When 27-year-old advisor Connor Hewson joined his family’s practice three years ago, he knew he’d have to contribute something unique.
His 56-year-old father, John, has a degree in social work and a knack for talking to clients in complex situations. His 29-year-old brother, Taylor, has his CLU and CFP, and specializes in insurance and estate planning. Together, they run TCM Financial Studio in Regina, Sask.
Connor says he’s analytical by nature—each family member has taken personality tests—so being a Chartered Investment Manager (CIM) suited him. Advisors with CIMs can be discretionary portfolio managers and specialize in affluent or institutional clients. Students of the designation learn about building portfolios, alternative investments and evaluating investment performance.
Connor had considered getting the CFA designation, but after talking to friends and mentors with CFAs, he decided it would take him down a more corporate career path, which he wasn’t interested in. He also liked that, by studying for the CIM, he would be on the fast track to an IIROC license.
Why he got it
By focusing on the technical aspects of investing, Connor was rounding out the firms’ services.
“If we were all doing the same things, there would be no point to us working together,” he says.
The firm was founded by Connor’s grandfather, Philip Hewson, in 1977. John joined in 1992, and now he and his sons are developing it into a collaborative firm. They attend to clients together, each addressing a different aspect of someone’s needs.
“Individually, there’s only so much you can bring to the table,” says John. “If you’re going to be a specialist, you’re going to be giving up some areas of general practice. What we’re trying to do is have a general practice made of specialties.”
Connor and Taylor recently helped a client who wanted to expand his portfolio beyond the mutual funds he bought from another advisor. Taylor worked on the client’s financial plan; Connor analyzed the portfolio.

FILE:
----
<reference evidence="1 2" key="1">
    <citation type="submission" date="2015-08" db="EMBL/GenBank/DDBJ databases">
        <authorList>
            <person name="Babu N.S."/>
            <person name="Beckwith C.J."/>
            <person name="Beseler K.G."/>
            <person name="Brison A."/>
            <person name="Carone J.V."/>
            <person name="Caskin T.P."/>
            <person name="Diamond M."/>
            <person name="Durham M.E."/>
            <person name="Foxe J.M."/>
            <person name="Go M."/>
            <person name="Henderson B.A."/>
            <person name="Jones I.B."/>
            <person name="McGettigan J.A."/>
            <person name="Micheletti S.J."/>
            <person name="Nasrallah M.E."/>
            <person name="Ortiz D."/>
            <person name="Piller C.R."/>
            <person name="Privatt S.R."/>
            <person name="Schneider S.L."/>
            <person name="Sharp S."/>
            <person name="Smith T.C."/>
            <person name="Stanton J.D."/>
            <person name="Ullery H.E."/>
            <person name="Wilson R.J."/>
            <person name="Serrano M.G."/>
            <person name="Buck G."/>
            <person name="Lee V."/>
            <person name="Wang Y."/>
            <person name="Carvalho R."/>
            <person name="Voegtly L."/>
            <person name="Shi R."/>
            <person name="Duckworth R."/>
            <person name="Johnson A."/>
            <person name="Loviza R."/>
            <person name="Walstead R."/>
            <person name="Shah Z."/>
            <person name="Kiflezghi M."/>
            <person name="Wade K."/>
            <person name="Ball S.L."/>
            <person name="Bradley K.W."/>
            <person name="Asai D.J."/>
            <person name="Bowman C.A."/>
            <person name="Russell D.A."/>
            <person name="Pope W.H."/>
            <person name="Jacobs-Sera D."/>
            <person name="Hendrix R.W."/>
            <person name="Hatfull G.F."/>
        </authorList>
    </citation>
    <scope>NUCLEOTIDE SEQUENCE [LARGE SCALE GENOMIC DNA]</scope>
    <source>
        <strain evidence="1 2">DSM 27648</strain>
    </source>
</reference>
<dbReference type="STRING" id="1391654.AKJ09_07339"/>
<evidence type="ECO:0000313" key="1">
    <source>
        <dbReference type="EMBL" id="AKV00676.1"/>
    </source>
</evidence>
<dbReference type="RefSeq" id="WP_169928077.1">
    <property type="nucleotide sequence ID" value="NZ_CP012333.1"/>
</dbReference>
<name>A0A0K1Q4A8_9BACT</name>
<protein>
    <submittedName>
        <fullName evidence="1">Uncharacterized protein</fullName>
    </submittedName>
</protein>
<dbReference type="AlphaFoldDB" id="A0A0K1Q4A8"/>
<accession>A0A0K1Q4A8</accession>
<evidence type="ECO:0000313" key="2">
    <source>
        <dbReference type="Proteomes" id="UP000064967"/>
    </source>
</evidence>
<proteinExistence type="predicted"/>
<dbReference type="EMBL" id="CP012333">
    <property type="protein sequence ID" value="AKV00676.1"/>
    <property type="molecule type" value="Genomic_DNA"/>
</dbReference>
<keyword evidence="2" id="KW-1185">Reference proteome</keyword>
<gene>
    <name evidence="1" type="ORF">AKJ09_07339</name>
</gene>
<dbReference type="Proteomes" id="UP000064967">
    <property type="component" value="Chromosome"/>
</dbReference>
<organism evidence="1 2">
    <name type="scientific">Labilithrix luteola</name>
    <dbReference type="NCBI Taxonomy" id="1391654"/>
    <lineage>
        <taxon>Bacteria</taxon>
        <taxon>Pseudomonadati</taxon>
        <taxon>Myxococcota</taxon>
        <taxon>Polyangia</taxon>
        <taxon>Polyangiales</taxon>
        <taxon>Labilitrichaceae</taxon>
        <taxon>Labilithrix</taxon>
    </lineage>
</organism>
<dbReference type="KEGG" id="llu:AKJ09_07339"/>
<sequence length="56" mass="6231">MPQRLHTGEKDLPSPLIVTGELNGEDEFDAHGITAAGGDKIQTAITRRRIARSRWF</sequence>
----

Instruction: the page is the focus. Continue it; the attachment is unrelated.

Connor’s CIM training helped him review the client’s investments and devise alternative strategies. He says the designation taught him to assess mutual fund and ETF managers by looking at their work styles and how long they’ve managed their funds. He also has the skills to analyze historical performance, including whether a manager has consistently beaten a fund’s benchmark.
In this client’s case, his analysis showed the portfolio was overweight Canadian securities, especially in the financial and energy sectors. Further, though the client had about $2.3 million invested with his other advisor, the fees on his mutual funds hadn’t fallen commensurately. So Connor developed a low-cost diversification strategy.
He put the client in emerging market, global healthcare and global consumer discretionary ETFs. He also added emerging- and developed-market bond funds to the client’s fixed-income mix, which had been mostly Canadian government bonds. These investments have kept costs down while providing exposure to new sectors and markets, Connor says.
The Hewsons have known this client for 23 years. Over that time, the client and his wife had invested $380,000 with the firm. They weren’t a big part of the Hewsons’ business until Taylor and Connor brought their tag-team skills to the portfolio in January. Since then, the couple has invested a total of $900,000 with the firm. “That shows the education we’ve received is seen as worthwhile by the client,” says Connor.
The approach is attracting professional clients who want to learn about finance and are looking for credible guidance, says Connor. In the past three years, about 20 young doctors have come to the firm. So far, they’ve mostly required mortgages, insurance, and cash flow planning, but the firm is also helping them connect with specialists to structure their practices, minimize taxes and fit investments into their plans.
How he got it
CIM hopefuls must pass the CSC. Applicants must also have two years of relevant work experience in the last five years. CSI, which administers the CIM, says work experience should include conducting or supervising investment management.
Having met these prerequisites, Connor says his CIM experience went smoothly. John pushed his sons to take the CSC while in university, before they would have to juggle working and raising a family alongside their studies.
“My own experience with a wife and children was that it [is] almost impossible to put the effort into it, and enjoy the courses, once you’ve got all those extra demands,” he says.
Connor’s work experience included school co-op placements and, after graduating, a stint as an analyst at Farm Credit Canada. “We had an investment book there, and I was responsible for cash management and compliance,” he says.
Prerequisites taken care of, students can choose two paths to the CIM. The first path is to complete CSI’s wealth management, portfolio management and advanced investment courses (cost: $2,490). The other path is taking CSI’s investment management techniques course and portfolio management course (cost: $1,480). Connor chose the second option. (See “Designation at a glance,” above.)